Limited Ambitions

Why Women Can’t Win for Trying

Women make 80¢ on the male dollar, even accounting for time off to raise kids. If that factor is not accounted for, women make 56¢.

Over her career, the average working woman loses $1.2 million to wage inequity.

Since 1963, when the Equal Pay Act was signed, the wage gap has closed by less than half a cent per year.

In 1963, RFK withdrew his nomination to a club that had spurned a black official and formed a club that didn’t admit women.

3 board members of Catalyst—a workplace-equity advocacy group—belong to Augusta National Golf Club, which bans women.

One is the CEO of GE, which won a 2004 Catalyst Award, although the company has a below-average rate of female executives.



Companies with women in top jobs see 35% higher returns than those without.



74% of female executives have a spouse who’s employed full time. 75% of male execs have a spouse who’s not employed.



42% of female execs over 40 don’t have kids.



For full-time working fathers, each child correlates to a 2.1% earnings increase. For working moms, it’s a 2.5% loss.



Every industrialized country except the U.S. and Australia has paid parental leave with a guaranteed job on return to work.



86% of guests on Sunday-morning political talk shows are men. So are 80% of the guests on The Daily Show.




Only 5 of 20-odd “thought-leader” magazines have ever had a woman as editor-in-chief. Two of those jobs were held by Tina Brown.



Only 24% of recent works in The New Yorker, the Atlantic Monthly, Harper’s, Vanity Fair, and the New York Times Magazine were written by women, according to



1/3 of those were articles on gender or family or were short stories or memoirs.



41% of Mother Jones’ writers during the same period were women. This issue only 11% are.




Magazines that run lists of “best” firms for women to work for often accept pay-to-play advertising or use self-reported data. Working Mother lists firms facing class-action suits for sex harassment and pregnancy discrimination.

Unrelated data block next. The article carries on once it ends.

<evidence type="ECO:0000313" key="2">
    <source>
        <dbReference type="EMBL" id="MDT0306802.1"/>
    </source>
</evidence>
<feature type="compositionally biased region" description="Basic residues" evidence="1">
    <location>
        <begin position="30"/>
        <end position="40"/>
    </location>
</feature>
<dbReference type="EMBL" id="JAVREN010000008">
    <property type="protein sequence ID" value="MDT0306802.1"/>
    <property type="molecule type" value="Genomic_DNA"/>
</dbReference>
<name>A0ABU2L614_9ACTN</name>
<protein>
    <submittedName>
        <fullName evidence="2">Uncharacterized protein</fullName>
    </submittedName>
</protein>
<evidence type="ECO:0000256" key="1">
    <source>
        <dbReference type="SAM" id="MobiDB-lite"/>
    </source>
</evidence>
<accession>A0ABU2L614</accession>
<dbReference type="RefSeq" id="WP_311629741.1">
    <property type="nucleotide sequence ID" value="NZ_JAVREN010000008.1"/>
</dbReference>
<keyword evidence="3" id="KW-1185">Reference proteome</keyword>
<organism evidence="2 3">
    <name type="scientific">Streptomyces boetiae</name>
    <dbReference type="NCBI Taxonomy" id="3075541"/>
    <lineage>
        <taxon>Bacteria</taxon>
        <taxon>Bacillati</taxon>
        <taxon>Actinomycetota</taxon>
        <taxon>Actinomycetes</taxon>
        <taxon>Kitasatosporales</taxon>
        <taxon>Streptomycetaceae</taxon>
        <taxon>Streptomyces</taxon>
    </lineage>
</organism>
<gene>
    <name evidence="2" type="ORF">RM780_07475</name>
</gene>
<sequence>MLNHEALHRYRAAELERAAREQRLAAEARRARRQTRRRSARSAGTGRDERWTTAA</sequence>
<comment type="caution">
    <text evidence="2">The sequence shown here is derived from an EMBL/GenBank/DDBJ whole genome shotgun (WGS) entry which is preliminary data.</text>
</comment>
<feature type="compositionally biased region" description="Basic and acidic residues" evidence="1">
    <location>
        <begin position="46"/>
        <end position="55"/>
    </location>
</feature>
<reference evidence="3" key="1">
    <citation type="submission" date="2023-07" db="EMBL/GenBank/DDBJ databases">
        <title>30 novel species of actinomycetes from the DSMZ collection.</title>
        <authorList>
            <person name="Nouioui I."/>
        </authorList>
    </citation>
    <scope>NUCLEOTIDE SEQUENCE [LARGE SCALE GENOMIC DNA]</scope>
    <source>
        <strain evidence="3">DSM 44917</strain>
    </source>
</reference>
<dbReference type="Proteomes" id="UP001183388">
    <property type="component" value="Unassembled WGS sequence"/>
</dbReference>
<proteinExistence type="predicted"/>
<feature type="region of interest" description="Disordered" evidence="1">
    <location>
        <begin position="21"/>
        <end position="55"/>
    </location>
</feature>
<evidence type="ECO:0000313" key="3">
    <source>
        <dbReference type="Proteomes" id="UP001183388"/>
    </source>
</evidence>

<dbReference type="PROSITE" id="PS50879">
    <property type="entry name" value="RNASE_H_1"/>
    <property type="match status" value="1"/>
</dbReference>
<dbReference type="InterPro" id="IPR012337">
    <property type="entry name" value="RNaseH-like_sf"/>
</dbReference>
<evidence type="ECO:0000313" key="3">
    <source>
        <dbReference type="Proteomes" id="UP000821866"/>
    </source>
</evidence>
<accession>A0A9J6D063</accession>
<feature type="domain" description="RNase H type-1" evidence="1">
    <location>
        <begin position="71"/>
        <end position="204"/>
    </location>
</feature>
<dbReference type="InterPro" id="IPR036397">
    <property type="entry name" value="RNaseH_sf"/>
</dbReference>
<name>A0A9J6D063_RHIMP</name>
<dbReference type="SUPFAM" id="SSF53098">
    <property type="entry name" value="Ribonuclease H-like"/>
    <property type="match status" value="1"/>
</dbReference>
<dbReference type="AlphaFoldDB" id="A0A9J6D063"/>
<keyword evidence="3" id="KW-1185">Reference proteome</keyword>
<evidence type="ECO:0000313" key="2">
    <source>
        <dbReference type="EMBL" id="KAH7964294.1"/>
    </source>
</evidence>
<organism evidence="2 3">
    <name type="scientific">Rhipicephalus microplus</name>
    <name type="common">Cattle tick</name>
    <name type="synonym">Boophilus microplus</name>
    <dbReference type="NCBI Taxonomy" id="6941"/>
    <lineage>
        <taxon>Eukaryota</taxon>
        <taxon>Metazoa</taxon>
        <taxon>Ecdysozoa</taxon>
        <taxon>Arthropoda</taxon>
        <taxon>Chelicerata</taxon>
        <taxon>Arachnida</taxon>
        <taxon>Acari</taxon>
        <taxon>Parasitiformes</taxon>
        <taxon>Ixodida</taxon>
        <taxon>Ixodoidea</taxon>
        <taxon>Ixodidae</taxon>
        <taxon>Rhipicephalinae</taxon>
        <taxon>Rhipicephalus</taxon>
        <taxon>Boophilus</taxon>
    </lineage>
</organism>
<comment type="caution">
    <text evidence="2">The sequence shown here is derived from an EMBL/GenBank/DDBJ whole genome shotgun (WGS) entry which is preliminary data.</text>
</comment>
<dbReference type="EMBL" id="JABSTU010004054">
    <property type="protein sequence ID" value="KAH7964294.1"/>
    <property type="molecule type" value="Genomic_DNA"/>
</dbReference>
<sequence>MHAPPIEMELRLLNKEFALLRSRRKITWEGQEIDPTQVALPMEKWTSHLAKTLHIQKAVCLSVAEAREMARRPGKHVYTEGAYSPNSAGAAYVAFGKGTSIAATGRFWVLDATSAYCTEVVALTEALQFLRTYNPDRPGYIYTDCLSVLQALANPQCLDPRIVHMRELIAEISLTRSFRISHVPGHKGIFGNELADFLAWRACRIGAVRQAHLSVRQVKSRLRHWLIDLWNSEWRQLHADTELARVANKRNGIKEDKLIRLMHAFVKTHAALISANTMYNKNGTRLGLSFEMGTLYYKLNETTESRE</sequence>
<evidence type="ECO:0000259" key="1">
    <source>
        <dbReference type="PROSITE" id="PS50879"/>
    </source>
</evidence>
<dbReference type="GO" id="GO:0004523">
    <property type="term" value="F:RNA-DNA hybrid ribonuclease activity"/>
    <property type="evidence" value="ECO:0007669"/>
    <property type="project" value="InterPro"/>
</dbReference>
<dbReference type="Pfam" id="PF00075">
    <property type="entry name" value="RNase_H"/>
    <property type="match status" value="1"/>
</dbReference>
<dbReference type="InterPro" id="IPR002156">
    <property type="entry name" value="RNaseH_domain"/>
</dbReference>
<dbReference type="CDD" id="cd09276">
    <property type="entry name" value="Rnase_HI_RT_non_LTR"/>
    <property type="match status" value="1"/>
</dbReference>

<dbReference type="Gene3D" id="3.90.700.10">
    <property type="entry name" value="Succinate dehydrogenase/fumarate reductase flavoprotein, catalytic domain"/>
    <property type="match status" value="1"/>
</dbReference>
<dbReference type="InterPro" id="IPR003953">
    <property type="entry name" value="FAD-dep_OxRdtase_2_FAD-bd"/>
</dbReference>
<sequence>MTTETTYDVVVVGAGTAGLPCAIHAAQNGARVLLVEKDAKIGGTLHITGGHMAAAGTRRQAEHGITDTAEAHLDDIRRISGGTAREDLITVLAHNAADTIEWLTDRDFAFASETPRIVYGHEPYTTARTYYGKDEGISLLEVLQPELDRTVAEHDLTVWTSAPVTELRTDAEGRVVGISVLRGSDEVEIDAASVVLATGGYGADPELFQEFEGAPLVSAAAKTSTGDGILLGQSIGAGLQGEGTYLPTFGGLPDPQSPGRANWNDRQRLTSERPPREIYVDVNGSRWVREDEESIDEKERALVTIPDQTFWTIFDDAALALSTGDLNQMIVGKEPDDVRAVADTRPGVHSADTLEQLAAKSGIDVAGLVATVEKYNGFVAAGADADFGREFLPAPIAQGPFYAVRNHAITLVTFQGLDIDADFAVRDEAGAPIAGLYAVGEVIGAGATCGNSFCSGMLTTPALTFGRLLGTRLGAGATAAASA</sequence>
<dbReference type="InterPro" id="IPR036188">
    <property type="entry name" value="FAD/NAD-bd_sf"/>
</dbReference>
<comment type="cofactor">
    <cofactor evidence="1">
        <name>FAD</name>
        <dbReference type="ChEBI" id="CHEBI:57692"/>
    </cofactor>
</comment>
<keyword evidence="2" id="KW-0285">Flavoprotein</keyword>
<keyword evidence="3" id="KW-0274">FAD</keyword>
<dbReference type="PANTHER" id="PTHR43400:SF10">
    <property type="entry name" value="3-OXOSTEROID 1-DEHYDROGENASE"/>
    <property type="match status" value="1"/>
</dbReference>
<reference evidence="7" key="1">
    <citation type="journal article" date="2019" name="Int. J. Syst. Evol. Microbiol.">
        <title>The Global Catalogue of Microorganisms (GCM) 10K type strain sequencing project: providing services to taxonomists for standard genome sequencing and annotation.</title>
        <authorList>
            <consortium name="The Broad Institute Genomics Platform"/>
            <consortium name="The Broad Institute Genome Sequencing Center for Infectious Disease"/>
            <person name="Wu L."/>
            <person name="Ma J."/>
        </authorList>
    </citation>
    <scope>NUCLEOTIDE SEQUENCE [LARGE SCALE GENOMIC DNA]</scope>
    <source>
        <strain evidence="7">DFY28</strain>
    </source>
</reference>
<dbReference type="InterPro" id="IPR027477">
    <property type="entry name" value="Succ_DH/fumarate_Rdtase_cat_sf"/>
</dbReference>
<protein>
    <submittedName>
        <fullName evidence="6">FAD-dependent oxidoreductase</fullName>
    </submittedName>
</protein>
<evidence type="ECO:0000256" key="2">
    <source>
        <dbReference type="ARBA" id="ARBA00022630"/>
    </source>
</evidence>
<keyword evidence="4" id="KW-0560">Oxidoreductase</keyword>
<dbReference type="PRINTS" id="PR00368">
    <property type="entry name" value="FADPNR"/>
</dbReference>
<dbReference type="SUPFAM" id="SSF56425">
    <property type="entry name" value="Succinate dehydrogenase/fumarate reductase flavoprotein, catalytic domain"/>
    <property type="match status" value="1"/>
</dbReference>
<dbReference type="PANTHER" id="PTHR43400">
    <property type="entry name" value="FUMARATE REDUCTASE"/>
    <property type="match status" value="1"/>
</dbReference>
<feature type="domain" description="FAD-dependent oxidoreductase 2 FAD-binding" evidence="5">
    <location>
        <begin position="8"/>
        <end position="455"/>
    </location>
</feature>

Working Mother recently found Allstate, American Express, and General Mills among the 8 best firms for women of color. At each, 30% of new hourly hires are women of color, but 0% of newly hired executives are.


Women over 65 are almost twice as likely to be poor as men.



Actresses over 40 account for 9% of movie roles. Actors over 40 account for 30%.



Anne Bancroft was 36 when she played Mrs. Robinson in The Graduate. Dustin Hoffman was 30.



Chances that a Best Actress winner portrayed a prostitute, a nun, or a mute: 1 in 8.



Since orchestras started requiring musicians to audition behind screens, the number of women hired has increased 20%.



40% of married professional women feel their husbands do less work around the house than they create.



Each teenage girl increases a mom’s weekly housework by 1.5 hours, but leaves a dad’s unchanged. A teenage boy adds 3 hours to mom’s chores, and an hour to dad’s.



Heavyset women get fewer promotions and face more job discrimination. Heavyset men do not.



Models weigh 23% less than average women. In 1986 it was only 8% less.



The above statistics were quoted in a press release for a Dove product whose adcampaign uses full-figured models but the use of which is claimed to reduce cellulite.



Asked to pick a partner for a relationship, college men tend to choose women in subordinate jobs. College women show no preference, nor, for a one-night stand, do men.


Men only earn 3/4 as many B.A.s as women. Some colleges now admit to practicing affirmative action for male applicants.



Only 1/3 of female Ph.D.s who get on the tenure track before having a baby ever do so.



31.5% of Iraq’s parliament are women. Only 15% of the U.S. Congress are women.



15 African nations have a higher percentage of female legislators than does the U.S.



69% of men believe America would be better off if women occupied more top political jobs. Only 61% of women agree.



Among Republicans, that split is 52% to 34%.



Under Bush , the Labor Dept. has eliminated 25 publications on pay inequity and child care.



After a woman filed a sexual-harassment complaint against her Merrill Lynch superior, he circulated an article titled “Stop Whining,” which warned that “constant complaining can cost you your job.”







We recently wrapped up the crowdfunding campaign for our ambitious Mother Jones Corruption Project, and it was a smashing success. About 10,364 readers pitched in with donations averaging $45, and together they contributed about $467,374 toward our $500,000 goal.

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